I should take some time out to say that everyone I spoke to was incredibly polite. The main contact, a man called Chris, went through some steps with me and eventually he got to a point where I had an activation ID (apparently running slui 4 from the command line does the trick) which I could then use to try and re-activate Windows via telephone. He left me to try this and promised to call back 15 minutes later.

So I then duly followed the new onscreen instructions, entered the 54 digits via the telephone keypad, and sure enough…. it didn’t work.

So I tried again, the second time I accidentally typed in an incorrect code about half way through, so hung up and tried again.

Third time lucky? No. I was once again told I was potentially running pirated software.

Shortly afterwards Chris called back, and apologised as further research on his part had revealed that this method would fail, however he had (as part of that research) discovered that he now had to hand the case over to the engineers, who would get back to me in two or three working days with a solution.

Chris took a few more details off me and confirmed some others, then promised to get back to me if they hadn’t called within three days.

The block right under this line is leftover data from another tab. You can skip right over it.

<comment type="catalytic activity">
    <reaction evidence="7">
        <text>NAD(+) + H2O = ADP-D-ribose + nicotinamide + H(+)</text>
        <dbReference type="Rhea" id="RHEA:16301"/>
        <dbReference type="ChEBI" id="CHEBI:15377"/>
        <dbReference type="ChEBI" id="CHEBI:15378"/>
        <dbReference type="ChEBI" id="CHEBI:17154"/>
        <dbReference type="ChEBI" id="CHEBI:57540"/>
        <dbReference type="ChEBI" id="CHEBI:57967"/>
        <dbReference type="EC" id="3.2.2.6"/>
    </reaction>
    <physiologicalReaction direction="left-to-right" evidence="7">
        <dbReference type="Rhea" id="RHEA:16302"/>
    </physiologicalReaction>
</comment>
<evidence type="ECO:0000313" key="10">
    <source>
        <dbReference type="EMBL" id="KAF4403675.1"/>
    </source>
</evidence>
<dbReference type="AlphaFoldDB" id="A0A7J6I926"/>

So here I am now, running an un-activated copy of Windows and waiting for Microsoft to get back to me.

The whole process has been a bit painful, primarily I don’t understand why I need to wait up to three days to get this fixed, but I haven’t complained too much as it was partly my fault, and frankly the Microsoft support personnel have been nothing but polite and attempted to help.

I do feel that Microsoft should take some of the blame for letting the installation go through in the first place though. If they had only checked the key up front first, we would never have ended up here.

I’ll update (either in the comments, or if anything interesting happens in a new post) with how I get on.


What a difference a week makes!

21 Nov

Something strange happened to my Lumia 920 yesterday. When I took it out of my pocket it appeared to have crashed in a way I had never previously seen before, displaying just a lightening bolt next to a cog wheel, similar to the cog that is displayed during an update.

Initially concerned I managed to reset the phone (by holding the down volume button and power button simultaneously) and everything seemed to spring back to life without issue.

Later in the day I was texting my partner Hayley, but the messages were not appearing. Stranger still, when I subsequently used messenger from a PC my own messages were appearing as new messages on the live tile.

Restarting the phone several times did not help.

Texting a friend (who I had not texted for over a week) did work however. Curious.

I was at a loss, perhaps something was wrong with the contact entry for Hayley?

Having a little time to wait for the train home just a few moments ago, I decided to see if there were any suggestions for this issue on the web. Sure enough my search returned others who have had the same issue.

It turns out that I don’t know what day it is.